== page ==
Meddling with agriculture imports and exports probably takes the cake in terms of the innumerable ways by which farmers’ land and property has been stolen by the government in independent India.
In a civilised world, governments don’t steal the property of their citizens. If the Narendra Modi government wants to build a strategic wheat reserve, it should by all means do so – but only through the open market. Let the government pay farmers a rupee more than the highest price they currently receive, and all farmers will gladly sell their wheat to the government.
Bonded labourers probably receive greater respect as individuals than India’s farmers. While Nandan Nilekani (or any other business person) can become a multi-billionaire, farmers are condemned not just to subsistence, but to extreme poverty. Even the most efficient farmer can’t become a millionaire, let alone a billionaire.
In independent India, farmers’ property has been confiscated, efficient farmers have been forced to stay small, farmers are told what they can produce and precisely where they are allowed to sell (mostly to a monopolist, confiscatory government “mandi”) and have been forbidden on occasion to even transport their output across the district boundary.
Farmers are thus comprehensively prohibited from getting the market price for their produce and they virtually never manage to break even for their labour and sweat. In most cases, government interventions lead to severe losses, which then prevents farmers from repaying bank loans. The pressure so created ends tragically in some cases, in suicide.
In sum, the government’s ‘deal’ for the farmer is this: ‘Heads I win, tails you lose’. The moment India’s tyrannical governments think that farmers might receive a decent price for their hard work, they flood the market with imports or ban exports. To stop farmers from getting a once-in-a-decade windfall from higher farmgate prices for wheat is tyranny.
Also read: India faces flak for wheat export ban, experts fear move could trigger domino effect
Policies that harm the farmers
The language used in the government’s Foreign Trade Act export and import orders always reeks of a redistributive intention: the government wants food prices to be kept low for urban consumers by stealing from farmers. This time around, though, the Modi government is not just talking about transferring farmers property to Indian consumers. The Director General of Foreign Trade feels the pain even for foreign consumers. Indian farmers must now offer themselves as sacrificial goats not just for rich urban Indian consumers but also for “neighbouring and other vulnerable developing countries”.
The government publication, the 2014 Economic Survey, itself acknowledged that such tyrannical policies cause farmers “severe” harm: “Generally an ad hoc trade policy has been followed for agricultural commodities, more often as a knee-jerk reaction to the domestic price situation, which puts the domestic as well as international market under great uncertainty, and the farmer, being at the bottom of the pyramid, is severely impacted. It also leads to erosion of confidence in India being a trustworthy supplier in the international market.”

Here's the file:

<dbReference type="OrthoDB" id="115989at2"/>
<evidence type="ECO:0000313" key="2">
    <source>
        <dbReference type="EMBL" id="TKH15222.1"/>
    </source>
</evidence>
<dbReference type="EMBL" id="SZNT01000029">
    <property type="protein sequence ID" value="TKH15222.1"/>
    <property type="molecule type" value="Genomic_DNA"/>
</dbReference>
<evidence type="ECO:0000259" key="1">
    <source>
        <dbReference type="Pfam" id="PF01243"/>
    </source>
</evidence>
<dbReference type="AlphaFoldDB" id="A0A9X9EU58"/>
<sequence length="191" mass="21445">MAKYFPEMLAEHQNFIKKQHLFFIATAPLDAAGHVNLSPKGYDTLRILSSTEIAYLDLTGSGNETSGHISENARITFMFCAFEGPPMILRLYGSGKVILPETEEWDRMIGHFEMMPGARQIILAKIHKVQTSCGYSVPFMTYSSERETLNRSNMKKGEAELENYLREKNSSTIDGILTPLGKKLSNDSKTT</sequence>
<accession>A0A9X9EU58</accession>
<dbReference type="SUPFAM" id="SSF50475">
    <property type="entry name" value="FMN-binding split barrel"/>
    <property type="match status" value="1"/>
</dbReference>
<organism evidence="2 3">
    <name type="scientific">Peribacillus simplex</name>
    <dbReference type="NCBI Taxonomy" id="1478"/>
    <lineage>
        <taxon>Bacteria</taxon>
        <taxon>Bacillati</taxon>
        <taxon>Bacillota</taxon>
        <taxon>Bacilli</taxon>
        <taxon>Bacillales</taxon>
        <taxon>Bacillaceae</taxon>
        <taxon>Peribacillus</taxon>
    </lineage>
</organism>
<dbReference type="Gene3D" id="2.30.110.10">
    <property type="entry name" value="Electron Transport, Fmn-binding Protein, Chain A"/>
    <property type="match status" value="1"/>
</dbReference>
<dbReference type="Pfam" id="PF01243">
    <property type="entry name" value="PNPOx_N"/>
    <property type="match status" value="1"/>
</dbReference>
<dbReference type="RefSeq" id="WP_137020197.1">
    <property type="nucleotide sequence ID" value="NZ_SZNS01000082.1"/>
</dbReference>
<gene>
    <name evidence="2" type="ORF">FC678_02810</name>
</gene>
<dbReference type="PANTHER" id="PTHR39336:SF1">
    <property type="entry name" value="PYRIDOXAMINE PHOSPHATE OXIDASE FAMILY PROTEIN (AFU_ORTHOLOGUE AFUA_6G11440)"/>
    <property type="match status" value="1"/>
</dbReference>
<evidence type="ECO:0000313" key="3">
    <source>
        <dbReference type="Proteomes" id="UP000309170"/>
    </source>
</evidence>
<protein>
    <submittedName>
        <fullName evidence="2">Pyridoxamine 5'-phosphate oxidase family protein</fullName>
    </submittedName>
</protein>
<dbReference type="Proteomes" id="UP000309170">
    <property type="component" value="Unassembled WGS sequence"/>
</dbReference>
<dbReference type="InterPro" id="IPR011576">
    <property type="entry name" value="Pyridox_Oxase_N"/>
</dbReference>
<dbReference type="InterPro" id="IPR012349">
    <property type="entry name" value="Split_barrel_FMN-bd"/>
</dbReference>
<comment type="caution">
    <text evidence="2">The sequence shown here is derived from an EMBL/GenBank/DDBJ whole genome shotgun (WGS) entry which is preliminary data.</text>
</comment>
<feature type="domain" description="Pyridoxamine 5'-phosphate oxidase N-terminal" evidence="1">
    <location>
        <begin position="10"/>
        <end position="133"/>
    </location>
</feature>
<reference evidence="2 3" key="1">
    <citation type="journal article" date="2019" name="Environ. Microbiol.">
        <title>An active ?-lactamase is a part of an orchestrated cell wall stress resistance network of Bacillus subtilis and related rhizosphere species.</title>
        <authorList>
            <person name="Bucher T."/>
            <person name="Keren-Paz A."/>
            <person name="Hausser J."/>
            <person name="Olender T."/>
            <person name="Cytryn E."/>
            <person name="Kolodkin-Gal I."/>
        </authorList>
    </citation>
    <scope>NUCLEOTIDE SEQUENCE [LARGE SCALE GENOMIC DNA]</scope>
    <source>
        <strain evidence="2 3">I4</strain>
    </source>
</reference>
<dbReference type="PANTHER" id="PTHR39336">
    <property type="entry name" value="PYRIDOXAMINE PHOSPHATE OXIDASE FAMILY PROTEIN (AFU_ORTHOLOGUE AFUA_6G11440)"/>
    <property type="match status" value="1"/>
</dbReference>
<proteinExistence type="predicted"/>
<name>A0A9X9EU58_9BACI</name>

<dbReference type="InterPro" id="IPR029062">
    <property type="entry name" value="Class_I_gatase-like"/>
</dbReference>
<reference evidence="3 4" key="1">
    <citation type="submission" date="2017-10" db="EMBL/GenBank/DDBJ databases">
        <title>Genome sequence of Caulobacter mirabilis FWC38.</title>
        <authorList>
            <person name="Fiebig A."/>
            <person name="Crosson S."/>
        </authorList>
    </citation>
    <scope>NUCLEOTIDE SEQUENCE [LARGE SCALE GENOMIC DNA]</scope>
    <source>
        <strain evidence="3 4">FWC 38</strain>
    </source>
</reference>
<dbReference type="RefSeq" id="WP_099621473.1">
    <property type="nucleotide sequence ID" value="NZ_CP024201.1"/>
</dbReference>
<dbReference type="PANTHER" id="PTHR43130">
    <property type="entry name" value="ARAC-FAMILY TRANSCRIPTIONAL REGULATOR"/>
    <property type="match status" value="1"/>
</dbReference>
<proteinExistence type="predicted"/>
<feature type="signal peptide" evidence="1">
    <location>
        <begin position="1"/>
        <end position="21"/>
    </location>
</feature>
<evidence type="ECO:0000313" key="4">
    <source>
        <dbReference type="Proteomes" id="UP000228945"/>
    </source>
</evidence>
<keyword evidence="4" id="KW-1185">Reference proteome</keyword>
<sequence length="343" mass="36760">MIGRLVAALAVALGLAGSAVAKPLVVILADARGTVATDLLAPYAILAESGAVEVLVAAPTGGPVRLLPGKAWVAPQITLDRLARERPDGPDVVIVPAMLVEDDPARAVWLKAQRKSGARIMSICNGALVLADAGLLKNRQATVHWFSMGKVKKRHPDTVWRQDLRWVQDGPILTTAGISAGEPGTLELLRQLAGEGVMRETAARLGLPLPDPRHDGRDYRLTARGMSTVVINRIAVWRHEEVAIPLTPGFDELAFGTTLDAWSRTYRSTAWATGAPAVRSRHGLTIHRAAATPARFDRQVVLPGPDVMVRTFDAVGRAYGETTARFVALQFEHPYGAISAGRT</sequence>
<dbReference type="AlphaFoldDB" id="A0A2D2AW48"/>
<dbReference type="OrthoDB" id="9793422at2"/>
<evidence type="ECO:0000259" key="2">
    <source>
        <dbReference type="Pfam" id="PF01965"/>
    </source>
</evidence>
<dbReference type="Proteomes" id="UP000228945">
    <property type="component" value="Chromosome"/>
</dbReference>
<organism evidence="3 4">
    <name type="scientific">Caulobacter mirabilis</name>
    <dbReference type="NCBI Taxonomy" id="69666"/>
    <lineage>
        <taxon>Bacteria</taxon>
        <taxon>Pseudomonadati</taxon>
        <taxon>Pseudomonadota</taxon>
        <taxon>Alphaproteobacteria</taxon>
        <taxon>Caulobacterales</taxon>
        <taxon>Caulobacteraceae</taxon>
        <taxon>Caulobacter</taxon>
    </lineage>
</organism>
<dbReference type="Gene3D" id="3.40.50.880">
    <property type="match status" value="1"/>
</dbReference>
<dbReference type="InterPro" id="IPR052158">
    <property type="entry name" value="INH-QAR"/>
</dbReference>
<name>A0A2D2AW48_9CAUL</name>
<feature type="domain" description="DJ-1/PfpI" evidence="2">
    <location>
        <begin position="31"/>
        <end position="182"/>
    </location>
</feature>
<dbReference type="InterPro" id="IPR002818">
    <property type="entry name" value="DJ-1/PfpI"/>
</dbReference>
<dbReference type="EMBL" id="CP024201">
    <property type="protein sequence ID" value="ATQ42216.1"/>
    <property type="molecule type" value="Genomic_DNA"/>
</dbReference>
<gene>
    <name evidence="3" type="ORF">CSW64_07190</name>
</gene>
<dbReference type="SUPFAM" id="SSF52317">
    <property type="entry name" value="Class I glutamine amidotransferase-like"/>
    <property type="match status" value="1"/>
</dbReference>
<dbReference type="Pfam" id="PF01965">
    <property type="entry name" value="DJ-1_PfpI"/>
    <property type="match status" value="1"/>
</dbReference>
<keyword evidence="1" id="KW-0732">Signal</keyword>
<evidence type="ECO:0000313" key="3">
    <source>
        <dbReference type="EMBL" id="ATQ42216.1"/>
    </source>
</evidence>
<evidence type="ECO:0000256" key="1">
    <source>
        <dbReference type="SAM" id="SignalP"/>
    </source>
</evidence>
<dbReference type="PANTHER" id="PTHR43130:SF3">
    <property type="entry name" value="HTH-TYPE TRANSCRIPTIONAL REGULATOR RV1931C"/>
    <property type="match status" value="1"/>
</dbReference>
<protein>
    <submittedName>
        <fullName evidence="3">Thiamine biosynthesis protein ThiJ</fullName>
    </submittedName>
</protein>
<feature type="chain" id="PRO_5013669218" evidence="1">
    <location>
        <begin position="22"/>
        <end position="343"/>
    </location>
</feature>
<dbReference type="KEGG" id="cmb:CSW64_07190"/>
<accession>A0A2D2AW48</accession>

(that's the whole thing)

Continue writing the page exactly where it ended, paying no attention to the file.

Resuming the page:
The Foreign Trade Act is just one of the many instruments to oppress farmers. The Securities and Exchange Board of India (SEBI) Act, 1992 has been repeatedly used by the Modi government to block agricultural trade. Over the course of 2021, the SEBI banned a range of agriculture-related futures and options contracts: for chana since August 2021; for mustard since October 2021; and for wheat, soyabean, oil, soya de-oiled cake, moong, etc since December 2021.
I hope the farmers of Punjab, Haryana and other parts of North India who misguidedly opposed the farm laws, which would have at least allowed a minimum of freedom domestically, have learnt their lesson by now. I have been warning them about this eventuality of an export ban on wheat, and it has happened. The governments in India are not the friend of the farmer.
The socialists (Congress and the BJP) have for seventy years destroyed property rights and seized the produce of farmers. They are also extraordinarily incompetent and cannot supply quality inputs such as adequate voltage 24/7 electricity. They force farmers to pay for electricity which burns their water pumps, and to pay back bank loans even when all options to make a profit have been crushed by the government itself.
India’s negative subsidy regime takes away at least $10 billion per year from farmers through market restrictions (net of any positive subsidies such as the minimum support price). The amount taken away through property rights restrictions is vastly greater.
The BJP, like the Congress, has no interest in agricultural sector reforms, which it treats as a sector to be “used” to advance industry. That is why I am committed to bringing together India’s farmers for a gathering in early October 2022 to demand genuine, full-fledged, long-term reforms. Our party will never accept anything less than the full suite of reforms. We have published a draft Discussion Paper, which provides extensive details of the kinds of reforms we need, and why we need them.
We are determined to follow in the footsteps of C. Rajagopalachari and Sharad Joshi to revive the original Ambedkar Constitution with its full suite of property rights. The Ninth Schedule must go, which will automatically eliminate oppressive laws like the Essential Commodities Act. As well, oppressive laws like the Foreign Trade Act must go. And any strategic food reserve must be built at the market price, with transparent budgetary support provided for the poor, not out of the farmers’ pocket. Farmers won’t take the tyranny against them any more.
Anil Ghanwat is president of Swatantra Bharat Party and senior leader of Shetkari Sanghatana. He tweets @anil_ghanwat. Views are personal.
(Edited by Prashant)